www.whyville.net Sep 12, 2002 Weekly Issue

It's Raining Theories

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It's Raining Theories

Times Writer

"It's raining! It's pouring! The old man is snoring! Jumped out of bed and bumped his head and couldn't get up in the morning!" We've all heard it, right? If you haven't (I'll be surprised), it's a nursery rhyme from way back when about rain. And I guess by now you should be catching on that today's subject is rain.

Lately, in my area, we have had a couple of really hot days, and then a day of rain. And it'll just keeping going like this. So I decided that, seeing as today was a rainy day, I had a good topic. And I found out some really interesting stuff! (This won't be as boring as you think.)

Rain is a part of the science of meteorology, or the study of weather. For some people, rain is just another way to get wet. For other people, it is connected to godly powers and superstitions. Some older people claim they can smell it, before it rains, or their joints begin to ache. Most people have probably heard the expression that leaves will turn over to "catch" the rain.

Most people believe that raindrops are heavier near the bottom, getting skinner near the top, and ending in a point. I hate to be the one to break it to you, but that's not true! Smaller drops of rain are often in a circular form, and bigger drops tend to be elongated.

When people say they can smell rain, they do smell something. But is it rain? Ever tried to smell the rain in January when the ground is frozen solid? It isn't possible. If the humidity in the ground goes above 75%, plants will start to release oils that mix with other earthy smells. Moist air will make it easier to smell this.

So what do the two have to do with each other? Well, have you ever noticed that oftentimes before a big storm it feels kind of muggy in the air? That's the moisture that we often associate with rain.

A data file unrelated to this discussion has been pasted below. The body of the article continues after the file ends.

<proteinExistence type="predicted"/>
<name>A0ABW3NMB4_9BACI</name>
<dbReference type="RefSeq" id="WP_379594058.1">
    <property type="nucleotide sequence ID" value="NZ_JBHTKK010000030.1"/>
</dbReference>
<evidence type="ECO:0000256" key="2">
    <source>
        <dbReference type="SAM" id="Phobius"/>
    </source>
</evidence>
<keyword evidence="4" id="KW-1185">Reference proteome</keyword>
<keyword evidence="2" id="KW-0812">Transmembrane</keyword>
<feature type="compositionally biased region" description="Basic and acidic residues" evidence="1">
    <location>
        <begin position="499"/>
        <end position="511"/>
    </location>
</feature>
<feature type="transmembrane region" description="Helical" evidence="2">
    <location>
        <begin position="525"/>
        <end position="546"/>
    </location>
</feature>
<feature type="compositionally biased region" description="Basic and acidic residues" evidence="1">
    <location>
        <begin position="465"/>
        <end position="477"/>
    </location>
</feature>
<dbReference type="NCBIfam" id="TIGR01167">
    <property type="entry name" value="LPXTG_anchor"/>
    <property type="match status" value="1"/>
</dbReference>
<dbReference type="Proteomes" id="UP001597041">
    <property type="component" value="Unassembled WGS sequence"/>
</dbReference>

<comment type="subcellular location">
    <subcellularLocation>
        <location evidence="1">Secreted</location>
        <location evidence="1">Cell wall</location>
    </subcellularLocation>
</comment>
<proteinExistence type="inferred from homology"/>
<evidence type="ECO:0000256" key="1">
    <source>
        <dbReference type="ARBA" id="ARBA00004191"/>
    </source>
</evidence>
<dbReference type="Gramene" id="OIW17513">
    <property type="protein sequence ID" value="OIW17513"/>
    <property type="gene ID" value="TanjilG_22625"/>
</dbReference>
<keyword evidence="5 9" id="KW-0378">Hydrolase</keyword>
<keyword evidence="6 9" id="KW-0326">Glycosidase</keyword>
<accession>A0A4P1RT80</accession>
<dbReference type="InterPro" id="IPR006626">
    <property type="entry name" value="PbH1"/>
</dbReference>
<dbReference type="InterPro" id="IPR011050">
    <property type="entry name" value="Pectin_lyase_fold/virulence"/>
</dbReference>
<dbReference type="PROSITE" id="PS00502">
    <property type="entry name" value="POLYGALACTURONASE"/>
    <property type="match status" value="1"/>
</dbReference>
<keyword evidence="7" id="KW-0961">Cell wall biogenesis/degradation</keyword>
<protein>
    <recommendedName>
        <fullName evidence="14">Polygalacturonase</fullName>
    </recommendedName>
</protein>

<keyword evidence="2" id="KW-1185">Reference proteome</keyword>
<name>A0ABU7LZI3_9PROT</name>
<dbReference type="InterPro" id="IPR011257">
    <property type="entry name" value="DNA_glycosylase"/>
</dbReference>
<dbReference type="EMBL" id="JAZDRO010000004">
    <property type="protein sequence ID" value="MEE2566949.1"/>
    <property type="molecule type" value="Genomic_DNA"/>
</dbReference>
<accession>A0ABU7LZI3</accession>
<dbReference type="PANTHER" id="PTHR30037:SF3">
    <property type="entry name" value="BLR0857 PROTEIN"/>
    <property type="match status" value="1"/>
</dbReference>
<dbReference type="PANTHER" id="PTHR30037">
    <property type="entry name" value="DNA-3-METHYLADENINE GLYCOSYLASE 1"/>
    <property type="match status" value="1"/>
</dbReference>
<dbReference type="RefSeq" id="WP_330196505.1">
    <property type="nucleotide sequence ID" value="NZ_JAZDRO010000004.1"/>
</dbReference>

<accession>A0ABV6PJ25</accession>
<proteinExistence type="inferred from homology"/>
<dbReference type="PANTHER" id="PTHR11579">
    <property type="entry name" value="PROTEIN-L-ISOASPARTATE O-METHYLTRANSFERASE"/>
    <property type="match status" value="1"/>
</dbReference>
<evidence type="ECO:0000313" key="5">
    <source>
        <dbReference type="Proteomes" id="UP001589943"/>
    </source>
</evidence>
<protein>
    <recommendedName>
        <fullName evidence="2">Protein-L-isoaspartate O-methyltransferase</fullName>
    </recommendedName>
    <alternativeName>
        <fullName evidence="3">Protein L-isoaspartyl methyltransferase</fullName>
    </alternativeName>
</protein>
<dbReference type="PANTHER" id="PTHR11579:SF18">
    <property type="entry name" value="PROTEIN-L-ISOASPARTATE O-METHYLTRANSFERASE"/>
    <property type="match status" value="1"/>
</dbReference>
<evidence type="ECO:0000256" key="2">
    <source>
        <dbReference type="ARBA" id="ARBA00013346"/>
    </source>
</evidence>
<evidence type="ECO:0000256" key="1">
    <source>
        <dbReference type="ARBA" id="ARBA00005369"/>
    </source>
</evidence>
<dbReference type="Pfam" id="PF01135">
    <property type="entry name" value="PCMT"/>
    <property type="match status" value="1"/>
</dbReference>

And what about leaves turning upside down to trap the rain? Well, this really does happen, but there is a scientific explanation. Most of the time, the wind in a certain area will come from pretty much the same direction, although this may change with the seasons. These are called "prevailing winds". When there is a change in the weather direction, the leaves are affected. This causes them to turn upside down. Often, just like humidity, a change in wind direction often happens right before a storm or before rainfall.

And what about the elderly having aching joints? Well, doctors can't exactly agree on this. As of right now, most are fine with the theory that right before rainfall, the air pressure changes. It makes sense that this could cause a little extra pain in what are already problem areas. Ah, the joys of being an old person, hey?

So what do you guys think? Never look at rain the same way again. There's a lot to it. Don't believe me? Well, I'm planning on writing another article about it soon. You're not going to believe what I've learned.

This is Giggler, being eaten by mosquitoes and deciding that Pinelope is right when she says Pepsi Twist tastes like soap. I hope my mom won't mind me spitting in the sink...


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